What is Pathological Waste?
Identification of different kinds of medical waste streams is an essential part of the healthcare waste management process that encourages safety, reduces injury or exposure to potentially contaminated waste, and most importantly, maintains compliance with state and federal regulations for disposal.
One waste stream that can be tricky to properly define is pathological waste. So what is it and how is it properly handled?
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Defining pathological waste
Pathological waste is defined as any human or animal body parts. This can include organs, tissues, surgical specimens, and bodily fluids removed during surgery or autopsy. This definition does not include teeth.
While the wording and descriptions of pathological waste may differ dependent on source, the term “pathological waste” implies tissue samples or cultures and may also include fluids that are removed due to autopsy, surgical medical procedures, or even trauma.
This definition does not include body parts or tissues that are chemically stored, such as in the cases of formaldehyde. As another guideline, pathological waste is typically of a smaller nature than some sort of human anatomy or anatomical waste, which implies body parts. Pathological waste can be the tiniest slice of tissue or microbiological specimen that is required for some testing research.
Potential contaminants in pathological waste
The Centers for Disease Control and Prevention (CDC), identifies a number of potential contaminants, toxins, or agents that may be found in pathological waste, particularly in biopsy or testing samples. These include:
- Bacteria such as Yersinia pestis ( simply known as Y pestis)
- Viruses that include hemorrhagic fever viruses, tick borne viruses that cause encephalitis, Ebola virus, and so forth
Recombinant nucleic acids and/organisms, or other “genetic elements”
Other more common dangers of contaminated pathological contaminants can include anything from smallpox to AIDS viral components. Knowledge of infection control guidelines and processes in any healthcare facility along with adequate training regarding infection control prevention is essential for safety and compliance.
Handling pathological waste
Pathological waste is considered a regulated medical waste (RMW). However, while regulated medical waste can typically be treated by autoclave to achieve sterilization, depending on state regulations, most pathological waste must be processed through incineration, which is a much hotter treatment that reduces the contents to dust or ash.
Be aware of state guidelines
When it comes to pathological waste guidelines, it’s important to comply with the regulations of the federal government via the EPA. Following guidelines provided by the CDC is also recommended. However, it’s important to know your own state’s guidelines in regard to the handling, packaging, transportation, and disposal of pathological waste.
Refer to state government websites or agencies for detailed information regarding segregation and disposal practices. While the wording and descriptions for pathological waste may not be the same in every state, they typically have the same guidelines for labeling pathological waste. Other agencies often make their own recommendations as well, such as the Occupational Safety and Health Administration (OSHA) that focuses on safety with their Bloodborne Pathogens Standard. Such standards can be applicable to pathological waste disposal depending on the specific scenario.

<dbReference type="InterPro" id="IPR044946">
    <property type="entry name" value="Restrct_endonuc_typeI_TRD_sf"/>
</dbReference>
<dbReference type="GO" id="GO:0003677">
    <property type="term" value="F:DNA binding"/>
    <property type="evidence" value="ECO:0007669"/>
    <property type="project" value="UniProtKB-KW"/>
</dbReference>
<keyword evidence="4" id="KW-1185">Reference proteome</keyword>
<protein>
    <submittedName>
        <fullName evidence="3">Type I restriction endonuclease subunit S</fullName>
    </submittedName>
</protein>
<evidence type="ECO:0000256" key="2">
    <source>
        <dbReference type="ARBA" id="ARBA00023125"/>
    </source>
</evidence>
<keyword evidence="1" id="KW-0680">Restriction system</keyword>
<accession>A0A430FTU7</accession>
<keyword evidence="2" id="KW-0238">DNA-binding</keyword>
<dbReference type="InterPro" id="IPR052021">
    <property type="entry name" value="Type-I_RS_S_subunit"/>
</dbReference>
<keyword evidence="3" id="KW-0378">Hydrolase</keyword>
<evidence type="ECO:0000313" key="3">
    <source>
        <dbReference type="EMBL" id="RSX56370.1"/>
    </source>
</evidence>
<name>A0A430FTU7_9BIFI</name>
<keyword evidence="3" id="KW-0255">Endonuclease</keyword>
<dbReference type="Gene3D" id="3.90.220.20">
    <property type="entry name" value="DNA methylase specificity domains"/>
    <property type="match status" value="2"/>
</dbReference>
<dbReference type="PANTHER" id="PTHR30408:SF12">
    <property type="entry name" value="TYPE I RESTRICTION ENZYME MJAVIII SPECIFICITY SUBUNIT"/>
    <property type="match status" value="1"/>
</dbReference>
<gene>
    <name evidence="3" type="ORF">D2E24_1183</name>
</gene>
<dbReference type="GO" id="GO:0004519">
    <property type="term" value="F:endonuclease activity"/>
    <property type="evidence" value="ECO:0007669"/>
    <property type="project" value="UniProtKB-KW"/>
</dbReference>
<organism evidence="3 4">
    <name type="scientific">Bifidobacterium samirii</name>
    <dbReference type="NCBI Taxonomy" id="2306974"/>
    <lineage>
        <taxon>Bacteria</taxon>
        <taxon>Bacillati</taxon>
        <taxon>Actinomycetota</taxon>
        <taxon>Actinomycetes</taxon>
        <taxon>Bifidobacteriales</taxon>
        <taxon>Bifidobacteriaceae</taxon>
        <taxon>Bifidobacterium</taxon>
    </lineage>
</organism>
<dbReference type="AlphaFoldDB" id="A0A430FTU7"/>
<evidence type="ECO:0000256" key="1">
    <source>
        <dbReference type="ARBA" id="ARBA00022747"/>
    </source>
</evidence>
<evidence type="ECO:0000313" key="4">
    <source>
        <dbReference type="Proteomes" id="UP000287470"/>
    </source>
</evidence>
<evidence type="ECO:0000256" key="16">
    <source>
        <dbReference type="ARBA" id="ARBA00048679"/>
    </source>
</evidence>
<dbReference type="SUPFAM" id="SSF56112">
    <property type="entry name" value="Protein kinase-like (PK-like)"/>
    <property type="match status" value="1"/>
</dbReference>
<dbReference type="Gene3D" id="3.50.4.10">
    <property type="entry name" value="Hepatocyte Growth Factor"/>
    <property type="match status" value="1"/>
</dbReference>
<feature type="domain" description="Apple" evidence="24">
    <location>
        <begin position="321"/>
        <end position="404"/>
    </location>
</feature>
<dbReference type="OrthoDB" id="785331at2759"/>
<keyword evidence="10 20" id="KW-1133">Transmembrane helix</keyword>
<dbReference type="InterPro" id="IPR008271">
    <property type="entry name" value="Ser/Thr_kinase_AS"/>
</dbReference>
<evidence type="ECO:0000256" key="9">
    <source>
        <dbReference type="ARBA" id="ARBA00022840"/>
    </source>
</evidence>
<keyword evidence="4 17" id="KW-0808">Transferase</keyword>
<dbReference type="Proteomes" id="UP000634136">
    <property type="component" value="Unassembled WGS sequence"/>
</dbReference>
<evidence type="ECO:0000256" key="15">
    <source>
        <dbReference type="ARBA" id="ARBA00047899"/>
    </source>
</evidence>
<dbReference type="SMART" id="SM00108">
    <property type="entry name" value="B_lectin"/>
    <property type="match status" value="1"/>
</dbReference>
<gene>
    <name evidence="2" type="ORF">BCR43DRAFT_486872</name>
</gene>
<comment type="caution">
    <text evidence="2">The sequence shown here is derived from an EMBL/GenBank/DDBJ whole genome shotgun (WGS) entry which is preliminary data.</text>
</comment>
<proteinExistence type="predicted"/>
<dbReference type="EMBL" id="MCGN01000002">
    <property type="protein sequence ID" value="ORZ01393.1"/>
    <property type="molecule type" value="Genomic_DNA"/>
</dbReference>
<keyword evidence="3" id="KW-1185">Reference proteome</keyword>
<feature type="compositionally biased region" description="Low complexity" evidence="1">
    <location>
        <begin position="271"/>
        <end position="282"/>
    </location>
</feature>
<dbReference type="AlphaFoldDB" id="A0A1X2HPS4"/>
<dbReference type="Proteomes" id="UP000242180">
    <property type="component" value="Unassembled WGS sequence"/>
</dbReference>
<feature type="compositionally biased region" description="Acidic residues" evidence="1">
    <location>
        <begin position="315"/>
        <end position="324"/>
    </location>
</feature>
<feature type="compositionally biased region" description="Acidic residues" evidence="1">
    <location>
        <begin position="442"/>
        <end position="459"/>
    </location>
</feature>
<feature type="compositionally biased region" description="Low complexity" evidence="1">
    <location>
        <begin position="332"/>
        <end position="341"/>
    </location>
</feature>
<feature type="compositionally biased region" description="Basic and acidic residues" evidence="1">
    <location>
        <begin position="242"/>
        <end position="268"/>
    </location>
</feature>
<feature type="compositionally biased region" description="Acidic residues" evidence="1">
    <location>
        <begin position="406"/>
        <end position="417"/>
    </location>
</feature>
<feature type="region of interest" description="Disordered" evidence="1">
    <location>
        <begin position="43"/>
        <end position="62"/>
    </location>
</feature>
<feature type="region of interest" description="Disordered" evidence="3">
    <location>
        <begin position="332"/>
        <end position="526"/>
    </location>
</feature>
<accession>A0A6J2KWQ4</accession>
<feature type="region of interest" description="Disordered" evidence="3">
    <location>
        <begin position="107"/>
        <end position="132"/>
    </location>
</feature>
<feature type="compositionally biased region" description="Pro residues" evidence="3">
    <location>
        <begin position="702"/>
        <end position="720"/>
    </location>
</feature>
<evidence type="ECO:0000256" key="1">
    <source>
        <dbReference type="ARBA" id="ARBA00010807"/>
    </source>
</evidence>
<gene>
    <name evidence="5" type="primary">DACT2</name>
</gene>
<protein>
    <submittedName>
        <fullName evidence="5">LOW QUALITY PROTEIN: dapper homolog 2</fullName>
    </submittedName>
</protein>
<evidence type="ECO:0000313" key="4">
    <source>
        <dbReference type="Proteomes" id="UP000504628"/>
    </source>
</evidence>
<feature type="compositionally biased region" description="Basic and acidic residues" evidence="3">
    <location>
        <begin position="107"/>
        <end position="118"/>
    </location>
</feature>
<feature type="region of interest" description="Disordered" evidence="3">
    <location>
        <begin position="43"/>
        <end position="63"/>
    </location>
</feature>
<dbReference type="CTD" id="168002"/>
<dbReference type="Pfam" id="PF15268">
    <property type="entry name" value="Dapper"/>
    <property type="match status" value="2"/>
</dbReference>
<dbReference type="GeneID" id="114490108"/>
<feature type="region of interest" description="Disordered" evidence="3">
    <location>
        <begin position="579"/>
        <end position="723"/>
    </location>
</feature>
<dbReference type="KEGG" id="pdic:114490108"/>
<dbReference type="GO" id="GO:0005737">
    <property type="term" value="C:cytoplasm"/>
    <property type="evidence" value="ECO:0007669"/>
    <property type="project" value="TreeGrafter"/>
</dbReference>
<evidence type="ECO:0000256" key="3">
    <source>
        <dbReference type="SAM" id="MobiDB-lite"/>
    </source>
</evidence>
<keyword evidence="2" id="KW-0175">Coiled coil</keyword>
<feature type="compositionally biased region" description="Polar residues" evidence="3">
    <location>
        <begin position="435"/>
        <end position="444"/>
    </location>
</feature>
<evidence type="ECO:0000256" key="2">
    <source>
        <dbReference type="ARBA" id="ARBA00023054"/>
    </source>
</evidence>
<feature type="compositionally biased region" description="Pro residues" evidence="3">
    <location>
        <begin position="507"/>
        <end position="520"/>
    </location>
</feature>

It is highly recommended that all waste streams be properly segregated and labeled as close to the point of origin as possible. Pathological waste disposal from laboratories or diagnostics facilities must also undergo certain processes that follow federal as well as state laws.
Pathological waste generators must also follow the guidelines of the National Institutes of Health (NIH), the Department of Transportation (DOT), and other federal agencies that play a role in medical waste disposal management.
Benefits of proper segregation
Proper segregation of pathological waste enhances safety and protection for healthcare providers and waste handlers in addition to reducing waste disposal costs. Cost reductions come from the fact that pathological waste containers are not filled unnecessarily with non-regulated waste streams that add weight and bulk.
The costs for disposing of RMW are higher than universal waste because disposal processes differ in scope. For example, if even one item of RMW is placed into a universal waste bag or container, that entire bag or container must be treated and/or disposed of as a RMW, which incurs more steps or processes, more security, more guidelines and more costs for transportation and disposal.
The guidelines for facilities in regard to medical waste segregation, transport, and disposal processes will depend on the volume of waste generated. Some medical facilities have on-site incineration capabilities while others do not.
Some states have special guidelines regarding use of autoclaves, incinerators, or other forms of decontamination or destruction of various waste streams. It is the responsibility of the medical waste generator to be aware of these. This is known as the cradle-to-grave approach, which leaves the medical waste generator the party responsible for medical waste disposal processes from the moment they are generated until they are finally disposed of in a compliant and approved manner.
Daniels Health is here to help
Healthcare waste laws and regulations can be complicated. With decades of experience in medical waste handling and disposal, we provide products, services, and guidance that helps to ensure compliant and cost-effective pathological waste disposal options based on your needs. For more information about medical waste stream segregation and disposal processes for each, contact one of our knowledgeable representatives today.